Multifamily Investing Success
There are many ways to bake a cake. Not only are there countless types of cakes you can make, from a simple pound cake to bourbon peach cake, but there is an endless variety of ingredients for each individual recipe which ultimately determines how the cake tastes. Similarly, there are many kinds of multifamily investments as determined by the size, location and physical condition (what kind of cake), then numerous market-specific factors, such as demographics, rent growth, employment, etc. (the available ingredients). Your investment strategy should adjust depending on the kind of property that attracts you (which type of cake you want) and the components that factor into the possibility of success of the investment in the specific market (the ingredients available).
No matter which recipe or ingredients you use, what ultimately matters is how the finished cake tastes. Measuring the success of baking a cake is pretty simple — it either tastes good or it doesn’t. How your “investment cake” ultimately tastes (is the investment a good one or not?) is a bit more difficult to determine.
For instance, which metrics should you use to measure success? The industry standard for measuring investment success is the capitalization rate (cap rate), but I don’t think that really tells you how your cake tastes. My two favorite tasting tests for an investment are cash-on-cash return and internal rate of return (IRR).
Cap Rate Doesn’t Tell You If It Tastes Good
To derive a property’s cap rate, calculate the total revenue of the property, deduct from it the total expense, arrive at a net operating income (NOI) and use this as the numerator compared to the denominator of the investment’s value (price). The resulting ratio is considered the cap rate of the investment. I don’t like cap rate for two reasons: NOI (thus cap rate) is subjective, and cap rate doesn’t take leverage into consideration.
How is NOI subjective? All multifamily operations have hard costs, meaning expenses that will be the same no matter who is investing. These are things like taxes, insurance and utilities. Then there are the soft costs — things like management, labor, turning a unit when a tenant moves out, repairs and maintenance, leasing, attorney expenses, etc. These are “soft” because they vary from investor to investor. What if the investor is an attorney who does the legal work without charging? Each variation results in a different calculation of soft costs and a different NOI, making it subjective.
If you are getting a loan, nothing in a cap rate shows you the return on your investment by nature of the calculation itself (NOI/Value). Cap rates assume you are paying cash for the property, and very few of us ever do that.
Cash-On-Cash Return Tells You If Your Cake Tastes Good
Quick review of cash-on-cash: How much actual cash do you have after you have collected all the rent, paid all your operating expenses and paid your mortgage? Take that as the numerator and the actual cash you used to buy the apartment building as your denominator. The resulting ratio is your cash-on-cash return. In simpler terms: How much cash did you pay at closing and how much ended up in your pocket (before income taxes) at the end of the year?
Cash-on-cash return not only shows you how your money is working for you (relative to the return you could get on that cash somewhere else), but it also measures your leverage, meaning the cost of your loan. Small changes in interest rate, amortization, interest-only versus amortizing payments, etc., all have a dramatic effect on your monthly mortgage payment. Cash-on-cash incorporates your loan payments into the equation and helps you understand the benefit of leveraging someone else’s money (the bank) in your investment.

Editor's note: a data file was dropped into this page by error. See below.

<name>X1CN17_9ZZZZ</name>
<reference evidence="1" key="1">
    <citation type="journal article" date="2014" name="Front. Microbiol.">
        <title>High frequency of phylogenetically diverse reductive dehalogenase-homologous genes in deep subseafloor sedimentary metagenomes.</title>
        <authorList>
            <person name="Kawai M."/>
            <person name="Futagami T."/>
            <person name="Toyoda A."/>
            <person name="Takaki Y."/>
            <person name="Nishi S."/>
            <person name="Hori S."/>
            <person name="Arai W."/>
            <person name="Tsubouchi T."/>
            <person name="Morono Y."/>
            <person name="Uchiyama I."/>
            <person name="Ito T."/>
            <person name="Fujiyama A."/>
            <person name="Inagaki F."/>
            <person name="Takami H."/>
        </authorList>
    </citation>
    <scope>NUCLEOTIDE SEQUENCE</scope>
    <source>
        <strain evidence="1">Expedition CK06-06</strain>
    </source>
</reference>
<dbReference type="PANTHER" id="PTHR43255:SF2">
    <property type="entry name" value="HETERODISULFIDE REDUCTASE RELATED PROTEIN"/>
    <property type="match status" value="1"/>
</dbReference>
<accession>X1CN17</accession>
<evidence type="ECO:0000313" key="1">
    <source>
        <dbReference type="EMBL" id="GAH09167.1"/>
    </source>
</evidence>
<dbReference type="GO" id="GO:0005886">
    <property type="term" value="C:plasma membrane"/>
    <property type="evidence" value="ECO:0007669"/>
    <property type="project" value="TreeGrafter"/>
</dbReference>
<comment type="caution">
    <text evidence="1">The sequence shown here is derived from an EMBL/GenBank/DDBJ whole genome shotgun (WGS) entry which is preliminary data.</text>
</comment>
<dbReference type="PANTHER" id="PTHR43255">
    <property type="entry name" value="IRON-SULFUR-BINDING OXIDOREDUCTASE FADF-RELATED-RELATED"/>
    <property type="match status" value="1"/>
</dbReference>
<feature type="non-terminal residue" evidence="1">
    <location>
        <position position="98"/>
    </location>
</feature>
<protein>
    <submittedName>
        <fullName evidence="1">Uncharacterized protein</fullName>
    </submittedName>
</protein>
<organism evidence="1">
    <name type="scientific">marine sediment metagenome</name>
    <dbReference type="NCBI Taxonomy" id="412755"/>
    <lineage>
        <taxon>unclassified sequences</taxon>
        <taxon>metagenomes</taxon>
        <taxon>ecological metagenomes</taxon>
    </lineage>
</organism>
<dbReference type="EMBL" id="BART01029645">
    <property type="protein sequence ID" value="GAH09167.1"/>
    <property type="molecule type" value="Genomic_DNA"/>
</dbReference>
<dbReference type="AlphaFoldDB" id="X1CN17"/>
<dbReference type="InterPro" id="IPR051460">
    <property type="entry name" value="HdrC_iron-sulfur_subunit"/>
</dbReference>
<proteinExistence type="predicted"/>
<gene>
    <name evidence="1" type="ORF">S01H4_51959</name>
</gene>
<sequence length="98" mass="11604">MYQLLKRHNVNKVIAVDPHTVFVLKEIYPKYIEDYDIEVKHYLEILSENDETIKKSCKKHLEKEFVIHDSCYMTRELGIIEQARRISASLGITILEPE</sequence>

IRR Is Also A Taste-Tester
IRR is more complex than cash-on-cash because it considers a hold period and the entire ownership of an investment versus a one-year measure. IRR is intended to look at all the inflow and all the outflow over the life of the investment.
Inflow includes all the cash you put into the building to buy it, meaning all the expenses associated with the purchase (closing costs, attorney expenses, escrow fees, bank points, etc.), and any other cash relative to the acquisition of the property. Outflow means all the operating expenses, mortgage payments, etc., associated with owning the property.
An IRR analysis goes further to look at annual income tax, depreciation, principal reduction of the loan, etc., for each year of ownership, then considers the ultimate inflow: the sale of the property and your net proceeds after paying off the mortgage and other expenses of a sale. IRR makes several assumptions such as rent growth, expense growth, tax brackets and, yes, that ultimately horrid taste indicator cap rate to see what the effect for the individual investor would look like upon sale. The calculation is completed by taking the total outcome of all these calculations and dividing it by the number of years you owned the property before the sale, resulting in an IRR.
IRR is especially good if you’re buying a value-add property because the cost of renovation is added to the inflow of capital at the beginning of the acquisition. You can also forecast vacancy for the renovation time frame and rents that will be achieved after you’ve done the work.
Thinking about your investment like a cake and carefully choosing how you will determine whether or not it tastes good is a helpful metaphor for me. Cash-on-cash and IRR are my favorite taste tests, but these are only two of many more ways to measure an investment. My advice is to avoid using a cap rate to measure the success of the investment. After you have decided which cake you want to bake, I hope this advice helps you decide whether or not it tastes good. Here’s hoping you have the most delicious “investment cake” ever.